Saturday , March 2 2024
A new collection of old material. Is it worth it?

Music Review: KISS – IKONS

IKONS presents a four-CD collection of previously released KISS material with each disc featuring 14 songs by the band member who sung them. I am a fan of their trademark over-the-top goofiness and straightforward rock, but there doesn’t seem much point to this set. There’s nothing new for members of the KISS Army and it’s a poor introduction to new listeners.

Disc one is by The Demon (Gene Simmons) with tracks from every studio album between 1974’s KISS and 1979’s Dynasty as well as “Larger Than Life” from the unlive part of Alive II and “Radioactive” from Simmons’ 1978 self-titled solo album. It’s a good mix of well-known songs (“Calling Dr. Love”) and deep album cuts (“Ladies Room”), most of which revolve around sex, including the ode to the underage “Christine Sixteen” that contains a bass riff sampled for Tone Loc’s “Funky Cold Medina.”

Disc two is by Star Child (Paul Stanley) and follows the same pattern as disc one with a song from every studio album between KISS and Dynasty as well as “All American Man” from the unlive part of Alive II and “Wouldn’t You Like To Know Me” from Stanley’s 1978 self-titled solo album. It also presents a good mix of well-known songs (“Detroit Rock City”) and deep album cuts (the schizophrenic “Rock Bottom” with its acoustic-instrumental opening). He uses the word “love” often, but aside from the quizzical “Do You Love Me” and the angry “I Stole Your Love,” other references (“C’mon And Love Me,” “I Was Made For Lovin’ You”) are more in line with Simmons’ carnal tunes, in case anyone was confused by the subtlety of “Love Gun.”

Disc three is Space Ace (Ace Frehley) and is the weakest of the set, making clear both his justified lack of confidence in his singing voice and why he never broke big away from the group. Although he wrote songs, Frehley didn’t sing lead until “Shock Me” from Love Gun, so this disc moves further ahead into the KISS catalog to accumulate 14 tracks. There are five from his 1978 self-titled solo album, two from ‘80s albums Unmasked and (Music From) The Elder, and one from 1998’s Psycho Circus. It’s all below-average rock, and I can’t imagine ever taking this disc back out of the sleeve.

Disc four is The Cat Man (Peter Criss) and he sang a few KISS hits: “Hard Luck Woman,” “Black Diamond,” and of course the band’s biggest hit “Beth.” Like the first two discs in the set, this one covers the studio albums from KISS through Dynasty, but Criss didn’t sing as much as Simmons and Stanley so also included are four selections from his self-titled album and one from Psycho Circus (“I Finally Found My Way” which repeats the emotion and arrangement of “Beth”). The disc is a contrast in styles because the rock of classic-era KISS tracks, including lesser-known tunes “Baby Drivers” and “Hooligan,” doesn’t mesh well with the sounds of pop (“I Can’t Stop The Rain” yet another “Beth” retread) and disco (“That’s The Way Kinda Sugar Poppa Likes”) from Peter Criss. KISSFAQ states, “Much of this material was originally written in 1971 for Peter's pre-KISS band Lips,” and it sounds like it, especially the easy-listening “Don’t You Let Me Down”.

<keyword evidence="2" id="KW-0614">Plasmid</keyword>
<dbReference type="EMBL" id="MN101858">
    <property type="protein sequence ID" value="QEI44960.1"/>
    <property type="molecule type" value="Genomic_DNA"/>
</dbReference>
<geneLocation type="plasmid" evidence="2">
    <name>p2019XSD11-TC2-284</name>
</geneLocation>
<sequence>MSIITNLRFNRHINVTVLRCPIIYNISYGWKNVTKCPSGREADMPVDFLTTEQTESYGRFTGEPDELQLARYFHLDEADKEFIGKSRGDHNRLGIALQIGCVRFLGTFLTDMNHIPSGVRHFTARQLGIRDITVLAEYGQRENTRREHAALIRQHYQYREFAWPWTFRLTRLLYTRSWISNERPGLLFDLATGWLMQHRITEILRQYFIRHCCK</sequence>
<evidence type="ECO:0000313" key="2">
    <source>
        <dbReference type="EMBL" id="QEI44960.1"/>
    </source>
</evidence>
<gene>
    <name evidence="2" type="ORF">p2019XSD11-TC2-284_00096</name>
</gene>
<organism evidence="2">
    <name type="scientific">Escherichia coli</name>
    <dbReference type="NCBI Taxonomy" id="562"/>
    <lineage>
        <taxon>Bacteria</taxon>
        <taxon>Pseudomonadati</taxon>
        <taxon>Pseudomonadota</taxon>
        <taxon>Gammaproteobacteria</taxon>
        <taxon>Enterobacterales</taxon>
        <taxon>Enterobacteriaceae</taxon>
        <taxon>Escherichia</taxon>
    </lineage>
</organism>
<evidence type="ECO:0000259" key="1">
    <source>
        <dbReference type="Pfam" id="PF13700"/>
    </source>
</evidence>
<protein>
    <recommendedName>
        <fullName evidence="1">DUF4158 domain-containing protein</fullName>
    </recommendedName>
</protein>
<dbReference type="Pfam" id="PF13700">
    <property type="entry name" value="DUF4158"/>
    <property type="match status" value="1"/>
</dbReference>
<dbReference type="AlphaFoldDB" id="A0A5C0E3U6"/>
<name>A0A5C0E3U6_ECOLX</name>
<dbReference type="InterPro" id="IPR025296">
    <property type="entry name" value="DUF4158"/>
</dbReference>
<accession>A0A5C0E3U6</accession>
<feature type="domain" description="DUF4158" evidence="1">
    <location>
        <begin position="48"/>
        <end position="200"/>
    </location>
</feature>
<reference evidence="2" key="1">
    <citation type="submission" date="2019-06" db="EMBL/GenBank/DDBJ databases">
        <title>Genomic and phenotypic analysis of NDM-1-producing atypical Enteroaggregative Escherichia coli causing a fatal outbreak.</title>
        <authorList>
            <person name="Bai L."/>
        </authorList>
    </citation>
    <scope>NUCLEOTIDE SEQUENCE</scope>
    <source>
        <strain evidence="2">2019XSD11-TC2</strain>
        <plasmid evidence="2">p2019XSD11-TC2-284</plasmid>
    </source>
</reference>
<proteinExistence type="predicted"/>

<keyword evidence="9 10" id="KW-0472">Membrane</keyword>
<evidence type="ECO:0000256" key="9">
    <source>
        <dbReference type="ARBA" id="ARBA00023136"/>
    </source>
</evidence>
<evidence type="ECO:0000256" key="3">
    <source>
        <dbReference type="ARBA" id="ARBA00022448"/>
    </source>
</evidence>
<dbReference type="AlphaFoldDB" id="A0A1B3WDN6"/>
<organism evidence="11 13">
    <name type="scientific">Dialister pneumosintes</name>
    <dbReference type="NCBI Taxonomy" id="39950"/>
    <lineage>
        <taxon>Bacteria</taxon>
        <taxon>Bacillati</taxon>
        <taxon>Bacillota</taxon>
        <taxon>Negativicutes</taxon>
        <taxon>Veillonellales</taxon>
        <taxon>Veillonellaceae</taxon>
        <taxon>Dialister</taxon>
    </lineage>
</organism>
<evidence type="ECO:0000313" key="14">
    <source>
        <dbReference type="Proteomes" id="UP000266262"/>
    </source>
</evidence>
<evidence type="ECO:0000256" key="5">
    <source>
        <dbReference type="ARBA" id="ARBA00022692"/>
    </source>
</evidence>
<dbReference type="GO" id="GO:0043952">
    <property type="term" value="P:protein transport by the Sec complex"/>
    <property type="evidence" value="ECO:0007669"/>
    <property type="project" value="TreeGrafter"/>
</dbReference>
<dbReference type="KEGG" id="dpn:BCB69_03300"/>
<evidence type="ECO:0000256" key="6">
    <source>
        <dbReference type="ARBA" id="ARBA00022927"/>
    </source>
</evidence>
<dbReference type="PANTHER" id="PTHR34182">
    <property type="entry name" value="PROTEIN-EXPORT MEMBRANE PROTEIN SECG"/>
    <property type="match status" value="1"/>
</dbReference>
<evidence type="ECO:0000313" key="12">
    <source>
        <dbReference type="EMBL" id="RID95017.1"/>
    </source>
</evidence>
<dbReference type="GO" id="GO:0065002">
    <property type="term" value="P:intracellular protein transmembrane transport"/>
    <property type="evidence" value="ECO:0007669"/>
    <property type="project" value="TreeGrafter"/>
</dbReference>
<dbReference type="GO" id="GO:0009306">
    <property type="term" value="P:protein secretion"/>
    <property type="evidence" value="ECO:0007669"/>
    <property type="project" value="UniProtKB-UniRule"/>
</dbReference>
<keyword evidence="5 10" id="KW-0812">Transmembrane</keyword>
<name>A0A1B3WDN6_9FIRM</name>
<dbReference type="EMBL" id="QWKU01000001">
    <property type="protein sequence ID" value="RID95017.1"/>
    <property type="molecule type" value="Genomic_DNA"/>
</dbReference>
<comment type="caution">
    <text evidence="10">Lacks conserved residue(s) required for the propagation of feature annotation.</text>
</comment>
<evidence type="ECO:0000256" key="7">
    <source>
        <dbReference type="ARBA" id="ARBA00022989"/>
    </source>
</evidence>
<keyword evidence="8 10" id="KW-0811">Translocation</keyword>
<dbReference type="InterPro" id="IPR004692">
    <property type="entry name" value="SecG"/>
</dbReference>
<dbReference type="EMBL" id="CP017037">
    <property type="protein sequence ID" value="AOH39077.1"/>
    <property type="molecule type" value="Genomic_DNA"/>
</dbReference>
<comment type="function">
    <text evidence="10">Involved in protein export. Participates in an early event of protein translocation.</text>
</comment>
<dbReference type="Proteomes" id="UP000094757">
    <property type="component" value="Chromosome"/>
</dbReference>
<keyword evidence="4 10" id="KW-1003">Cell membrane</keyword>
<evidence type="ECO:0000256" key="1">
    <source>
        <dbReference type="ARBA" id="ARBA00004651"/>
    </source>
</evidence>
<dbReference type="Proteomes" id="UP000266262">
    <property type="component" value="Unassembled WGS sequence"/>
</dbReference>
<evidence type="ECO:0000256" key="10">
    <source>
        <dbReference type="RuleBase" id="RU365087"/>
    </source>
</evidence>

Even though no gimmick should surprise anyone when it comes to KISS, IKONS is a rather curious release since Frehley and Criss haven’t been members of the band since 2002 and 2004 respectively. Frehley quit after performing at the 2002 Winter Olympics in Salt Lake City, Utah and has been replaced by Tommy Thayer. Criss’ contract was not renewed after it expired in March 2004 and has been replaced by Eric Singer in his third stint as KISS drummer. But when has common sense ever got in the way of making a buck with this band?

Those who want to “Rock And Roll All Nite” would be better served with KISS’ classic live album Alive or any number of best-of compilations that have been released.

About Gordon S. Miller

Gordon S. Miller is the artist formerly known as El Bicho, the nom de plume he used when he first began reviewing movies online for The Masked Movie Snobs in 2003. Before the year was out, he became that site's publisher. Over the years, he has also contributed to a number of other sites as a writer and editor, such as FilmRadar, Film School Rejects, High Def Digest, and Blogcritics. He is the Founder and Publisher of Cinema Sentries. Some of his random thoughts can be found at

Check Also

nash ensemble Tchaikovsky Korngold

Music Review: Nash Ensemble – ‘Tchaikovsky & Korngold: String Sextets’

A late work by Tchaikovsky and an early one by Korngold reveal the possibilities of the string sextet in a fine new recording from the Nash Ensemble.